When brushing, hold the handle gently with a light grip, and only apply light pressure. Glide the brush across your teeth and gums gently, allowing your brush to do must of the work. Do not scrub, as this can cause permanent damage to the gums. The exposed underlying tooth surface is not as strong as the tough outer enamel, leaving it more susceptible to further wear, dental decay, sensitivity and an unpleasing aesthetic appearance.


Lastly, spit the toothpaste out but try not to rinse your mouth. Rinsing with water washes away the beneficial ingredients in toothpaste, such as fluoride, which helps to prevent dental decay. If you choose to use a mouthwash, use it at a separate time to brushing your teeth.


Don’t neglect in-between your teeth or ignore bleeding gums

Toothbrushes are not capable of reaching in-between teeth to remove unwanted debris. In total, brushing only cleans about 60% of our teeth. However, inter-dental cleaning with floss or brushes helps prevent tooth decay and gum disease, which can occur when food and plaque are left lodged between teeth.


If you notice bleeding when using an inter-dental brush or floss, don’t worry too much and keep going! Bleeding gums are caused by plaque – the white sticky film that forms in all our mouths. Plaque is filled with bacteria – some of these bacteria are good and some are bad. If plaque is left behind after a period of time, it starts to irritate the gums and cause inflammation.


If you have the space between your teeth, opt for inter-dental brushes and always use the biggest size possible (you may need more than one brush size). If your teeth are tight together, dental floss is recommended. Do this once a day, preferably at night and in front of the mirror.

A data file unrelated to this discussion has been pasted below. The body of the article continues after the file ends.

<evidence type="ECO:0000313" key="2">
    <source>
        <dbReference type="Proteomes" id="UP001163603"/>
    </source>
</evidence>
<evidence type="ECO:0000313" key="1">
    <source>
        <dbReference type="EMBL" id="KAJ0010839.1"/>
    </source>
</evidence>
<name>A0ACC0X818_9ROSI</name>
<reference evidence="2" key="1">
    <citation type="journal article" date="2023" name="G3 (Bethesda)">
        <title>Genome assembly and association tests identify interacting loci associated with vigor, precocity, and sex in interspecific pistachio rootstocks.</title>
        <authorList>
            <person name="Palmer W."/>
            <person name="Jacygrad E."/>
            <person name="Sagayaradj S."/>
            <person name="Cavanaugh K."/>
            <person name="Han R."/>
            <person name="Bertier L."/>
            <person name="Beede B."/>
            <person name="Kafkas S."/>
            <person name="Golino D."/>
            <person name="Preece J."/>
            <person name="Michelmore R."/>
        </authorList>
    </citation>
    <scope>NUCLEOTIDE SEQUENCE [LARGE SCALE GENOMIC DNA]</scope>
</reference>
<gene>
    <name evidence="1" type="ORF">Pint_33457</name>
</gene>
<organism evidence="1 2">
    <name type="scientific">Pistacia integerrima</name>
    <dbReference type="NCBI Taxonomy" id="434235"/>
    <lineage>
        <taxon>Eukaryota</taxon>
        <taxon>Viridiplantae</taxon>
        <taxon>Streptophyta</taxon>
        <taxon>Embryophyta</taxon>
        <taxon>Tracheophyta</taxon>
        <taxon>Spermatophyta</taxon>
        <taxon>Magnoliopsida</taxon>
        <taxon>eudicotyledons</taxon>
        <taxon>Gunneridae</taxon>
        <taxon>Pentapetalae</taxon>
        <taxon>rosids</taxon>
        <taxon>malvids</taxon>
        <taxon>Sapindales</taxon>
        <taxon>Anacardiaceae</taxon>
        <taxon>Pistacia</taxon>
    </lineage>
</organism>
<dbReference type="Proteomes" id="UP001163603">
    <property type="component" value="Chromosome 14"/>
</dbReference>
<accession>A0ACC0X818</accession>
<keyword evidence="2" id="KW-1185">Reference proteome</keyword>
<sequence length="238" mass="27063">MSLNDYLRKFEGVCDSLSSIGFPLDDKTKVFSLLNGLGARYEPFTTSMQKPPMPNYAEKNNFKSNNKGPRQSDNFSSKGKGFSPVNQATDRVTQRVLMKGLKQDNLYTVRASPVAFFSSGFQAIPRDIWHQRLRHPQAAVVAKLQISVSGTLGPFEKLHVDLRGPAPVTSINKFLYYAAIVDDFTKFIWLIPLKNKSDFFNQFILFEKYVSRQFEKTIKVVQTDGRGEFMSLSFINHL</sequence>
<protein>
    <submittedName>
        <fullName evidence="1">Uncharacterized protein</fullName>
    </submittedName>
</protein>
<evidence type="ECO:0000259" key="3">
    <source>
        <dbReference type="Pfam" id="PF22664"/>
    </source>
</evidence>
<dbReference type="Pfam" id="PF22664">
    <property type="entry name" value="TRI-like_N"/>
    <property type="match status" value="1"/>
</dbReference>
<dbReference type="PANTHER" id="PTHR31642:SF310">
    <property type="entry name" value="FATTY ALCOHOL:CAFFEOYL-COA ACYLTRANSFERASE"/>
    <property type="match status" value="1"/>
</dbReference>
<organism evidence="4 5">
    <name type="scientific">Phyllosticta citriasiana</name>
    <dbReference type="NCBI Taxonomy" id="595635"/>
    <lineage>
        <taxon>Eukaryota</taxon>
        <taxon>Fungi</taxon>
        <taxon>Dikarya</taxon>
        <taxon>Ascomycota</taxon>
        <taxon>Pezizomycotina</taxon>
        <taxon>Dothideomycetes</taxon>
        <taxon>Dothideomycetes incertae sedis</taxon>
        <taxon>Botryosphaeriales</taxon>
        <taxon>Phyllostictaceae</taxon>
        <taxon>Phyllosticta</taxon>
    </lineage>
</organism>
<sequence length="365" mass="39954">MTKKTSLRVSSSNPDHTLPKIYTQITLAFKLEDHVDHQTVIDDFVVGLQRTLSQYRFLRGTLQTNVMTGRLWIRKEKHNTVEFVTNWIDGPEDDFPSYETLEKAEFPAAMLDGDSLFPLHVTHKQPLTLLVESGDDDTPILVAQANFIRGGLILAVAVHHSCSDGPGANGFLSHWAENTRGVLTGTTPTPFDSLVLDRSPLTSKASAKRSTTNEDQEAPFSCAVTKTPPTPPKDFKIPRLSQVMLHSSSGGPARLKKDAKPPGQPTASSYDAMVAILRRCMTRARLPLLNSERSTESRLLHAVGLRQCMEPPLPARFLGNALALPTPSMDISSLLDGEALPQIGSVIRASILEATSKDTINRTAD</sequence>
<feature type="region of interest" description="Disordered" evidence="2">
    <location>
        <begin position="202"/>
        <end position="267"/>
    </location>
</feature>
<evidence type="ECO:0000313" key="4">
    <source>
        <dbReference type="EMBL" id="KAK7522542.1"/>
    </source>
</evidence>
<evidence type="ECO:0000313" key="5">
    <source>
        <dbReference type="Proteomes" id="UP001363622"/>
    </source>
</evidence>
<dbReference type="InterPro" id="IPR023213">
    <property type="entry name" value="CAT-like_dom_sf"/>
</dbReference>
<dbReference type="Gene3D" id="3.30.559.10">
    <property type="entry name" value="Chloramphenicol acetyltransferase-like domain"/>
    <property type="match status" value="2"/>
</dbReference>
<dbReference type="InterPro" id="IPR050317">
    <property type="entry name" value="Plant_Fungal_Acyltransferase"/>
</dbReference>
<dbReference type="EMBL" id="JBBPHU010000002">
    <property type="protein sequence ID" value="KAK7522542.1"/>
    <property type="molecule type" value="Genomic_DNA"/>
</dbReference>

Determine if you have a dental emergency

Due to the COVID-19 pandemic, dental practices around the world are closed, opening their doors only for patients experiencing dental emergencies. Dental emergencies are classed as:

  • Dental trauma

  • Toothache not improving with medication

  • Facial swelling

  • Bleeding after an extraction

If you are worried about your tooth pain, contact your dentist or hygienist who can help give you advice and triage your problem to the appropriate treatment method during this time or call NHS 111.

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CHELSEA

Chelsea Dental Clinic

298 Fulham Road

London SW10 9EP
0207 349 8889
www.chelseadentalclinic.co.uk
info@chelseadentalclinic.co.uk

Mondays: 9am - 6pm

Alternate Tuesdays: 9am - 6pm

Alternate Thursdays: 9am - 6pm

CLAPHAM

White & Co

19 Battersea Rise,
London SW11 1HG

0207 223 5177

Book via Whatsapp: 07398 510311
www.whiteandcodental.co.uk
reception@whiteandcodental.co.uk

Alternate Tuesdays: 8am - 6pm

Alternate Wednesdays: 8am - 2pm

Alternate Thursdays: 8am - 8pm

Alternate Fridays: 8am - 5pm

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Last updated May 2020